by Rama Prasada | 1924 | 154,800 words | ISBN-10: 9381406863 | ISBN-13: 9789381406861
The Yoga-Sutra 3.42, English translation with Commentaries. The Yoga Sutras are an ancient collection of Sanskrit texts dating from 500 BCE dealing with Yoga and Meditation in four books. It deals with topics such as Samadhi (meditative absorption), Sadhana (Yoga practice), Vibhuti (powers or Siddhis), Kaivaly (isolation) and Moksha (liberation).
Sanskrit text, Unicode transliteration and English translation of Sūtra 3.42:
बहिर् अकल्पिता वृत्तिर् महाविदेहा ततः प्रकाशावरणक्षयः ॥ ३.४२ ॥
bahir akalpitā vṛttir mahāvidehā tataḥ prakāśāvaraṇakṣayaḥ || 3.42 ||
42. Actual-passing-out and acting outside the body is the Great Excorporeal; by that is destroyed the veil of light.—148.
The Sankhya-pravachana commentary of Vyasa
This excorporeal concentration, if taking place by merely the mind functioning, while yet staying in the body, is called Fancied (kalpita) Excorporeal.
That, however, in which the mind has no need of the body left and passes out of the body and then functions outside the body, is called the Actual Excorporeal concentration.
Of these, the Actual Excorporeal, which is also called the Great Excorporeal, is attained by means of the Fancied Excorporeal. It is by this that the Yogīs effect their entrance into other bodies. By this concentration the veil of the luminous essence of the Will-to-be, in the shape of the three vehicles of affliction, action and fruition, which has its origin in the Rajas and Tamas, is destroyed.—148.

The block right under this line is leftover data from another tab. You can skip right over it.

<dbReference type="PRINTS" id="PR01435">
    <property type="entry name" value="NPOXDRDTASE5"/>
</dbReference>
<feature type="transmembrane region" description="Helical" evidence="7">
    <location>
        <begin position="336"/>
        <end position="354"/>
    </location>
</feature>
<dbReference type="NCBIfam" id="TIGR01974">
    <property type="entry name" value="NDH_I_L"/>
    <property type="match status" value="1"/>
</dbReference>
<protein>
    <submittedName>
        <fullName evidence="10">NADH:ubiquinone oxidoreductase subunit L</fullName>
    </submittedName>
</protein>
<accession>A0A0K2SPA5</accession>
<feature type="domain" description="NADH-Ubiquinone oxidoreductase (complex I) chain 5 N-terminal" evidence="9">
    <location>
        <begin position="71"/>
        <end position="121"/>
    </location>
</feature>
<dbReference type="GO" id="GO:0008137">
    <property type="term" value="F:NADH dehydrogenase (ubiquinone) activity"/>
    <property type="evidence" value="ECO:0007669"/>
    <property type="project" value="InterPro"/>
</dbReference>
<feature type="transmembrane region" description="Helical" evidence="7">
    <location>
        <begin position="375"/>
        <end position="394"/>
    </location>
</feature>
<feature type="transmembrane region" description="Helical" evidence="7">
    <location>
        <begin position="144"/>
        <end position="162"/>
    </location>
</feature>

The Gloss of Vachaspati Mishra
[English translation of the 9th century Tattvavaiśāradī by Vācaspatimiśra]
The author describes another Saṃyama too, which becomes the means of entering
into another body, and also the means of destruction of afflictions, actions and fruitions:—‘Actual passing out of the body and then acting there, is the Great Excorporeal; by this the veil of light is destroyed.’
The Commentator describes the Excorporeal:—‘That form of concentration in which the mind functions outside the body, &c.’ In order tc describe the nature of the Actual Excorporeal and for explaining its means, he describes the Fancied Excorporeal:—‘If that, &c? ‘By merely the mind functioning outside the body.’ Fancy means that the presence outside the body has been fancied, although the mind is still in the body and has been acting outside only functionally and not by actual presence.
He describes the Great Excorporeal:—‘That however.’ Now he says that the relation between the Fancied and the Actual Excorporeal is that the former is the means of attaining the other.’ ‘By that concentration.’—By means of that concentration the mental modification of the Great Excorporeal is achieved. The afflictions, the actions and the three-fold fruition thereof in the shape of life-state, life-time and life-experience have all their origin in the Rajas and the Tamas; because when the Rajas and the Tamas are destroyed, the manifestation the discrimination takes place by the quality of essentiality (Sattva) alone. This three-fold fruition having its origin in the Rajas and the Tamas, is of their nature and covers the essence of the Will to-be therewith. It is destroyed with its destruction, and the mind of the Yogī goes about at will and similarly knows also.—42.